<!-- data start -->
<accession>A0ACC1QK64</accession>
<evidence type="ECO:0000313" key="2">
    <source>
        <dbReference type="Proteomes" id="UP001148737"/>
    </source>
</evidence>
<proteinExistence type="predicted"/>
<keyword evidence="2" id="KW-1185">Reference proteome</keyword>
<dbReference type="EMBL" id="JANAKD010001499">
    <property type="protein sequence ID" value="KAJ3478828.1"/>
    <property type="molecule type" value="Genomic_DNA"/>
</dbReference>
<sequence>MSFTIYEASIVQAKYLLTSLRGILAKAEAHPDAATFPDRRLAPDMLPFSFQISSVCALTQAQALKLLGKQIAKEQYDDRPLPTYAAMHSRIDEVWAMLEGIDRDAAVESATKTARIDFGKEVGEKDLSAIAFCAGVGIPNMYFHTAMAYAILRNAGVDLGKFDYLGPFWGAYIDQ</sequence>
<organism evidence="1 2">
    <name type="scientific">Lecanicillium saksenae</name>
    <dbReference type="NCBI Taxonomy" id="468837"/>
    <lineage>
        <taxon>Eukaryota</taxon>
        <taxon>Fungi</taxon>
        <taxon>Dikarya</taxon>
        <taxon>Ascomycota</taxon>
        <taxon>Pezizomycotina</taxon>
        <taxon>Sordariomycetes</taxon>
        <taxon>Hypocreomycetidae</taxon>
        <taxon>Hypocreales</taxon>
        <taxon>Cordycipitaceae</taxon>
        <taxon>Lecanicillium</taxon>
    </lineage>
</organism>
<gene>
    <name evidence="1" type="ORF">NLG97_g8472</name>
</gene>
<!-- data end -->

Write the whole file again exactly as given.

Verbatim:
<accession>A0ACC1QK64</accession>
<evidence type="ECO:0000313" key="2">
    <source>
        <dbReference type="Proteomes" id="UP001148737"/>
    </source>
</evidence>
<proteinExistence type="predicted"/>
<keyword evidence="2" id="KW-1185">Reference proteome</keyword>
<dbReference type="EMBL" id="JANAKD010001499">
    <property type="protein sequence ID" value="KAJ3478828.1"/>
    <property type="molecule type" value="Genomic_DNA"/>
</dbReference>
<sequence>MSFTIYEASIVQAKYLLTSLRGILAKAEAHPDAATFPDRRLAPDMLPFSFQISSVCALTQAQALKLLGKQIAKEQYDDRPLPTYAAMHSRIDEVWAMLEGIDRDAAVESATKTARIDFGKEVGEKDLSAIAFCAGVGIPNMYFHTAMAYAILRNAGVDLGKFDYLGPFWGAYIDQ</sequence>
<organism evidence="1 2">
    <name type="scientific">Lecanicillium saksenae</name>
    <dbReference type="NCBI Taxonomy" id="468837"/>
    <lineage>
        <taxon>Eukaryota</taxon>
        <taxon>Fungi</taxon>
        <taxon>Dikarya</taxon>
        <taxon>Ascomycota</taxon>
        <taxon>Pezizomycotina</taxon>
        <taxon>Sordariomycetes</taxon>
        <taxon>Hypocreomycetidae</taxon>
        <taxon>Hypocreales</taxon>
        <taxon>Cordycipitaceae</taxon>
        <taxon>Lecanicillium</taxon>
    </lineage>
</organism>
<gene>
    <name evidence="1" type="ORF">NLG97_g8472</name>
</gene>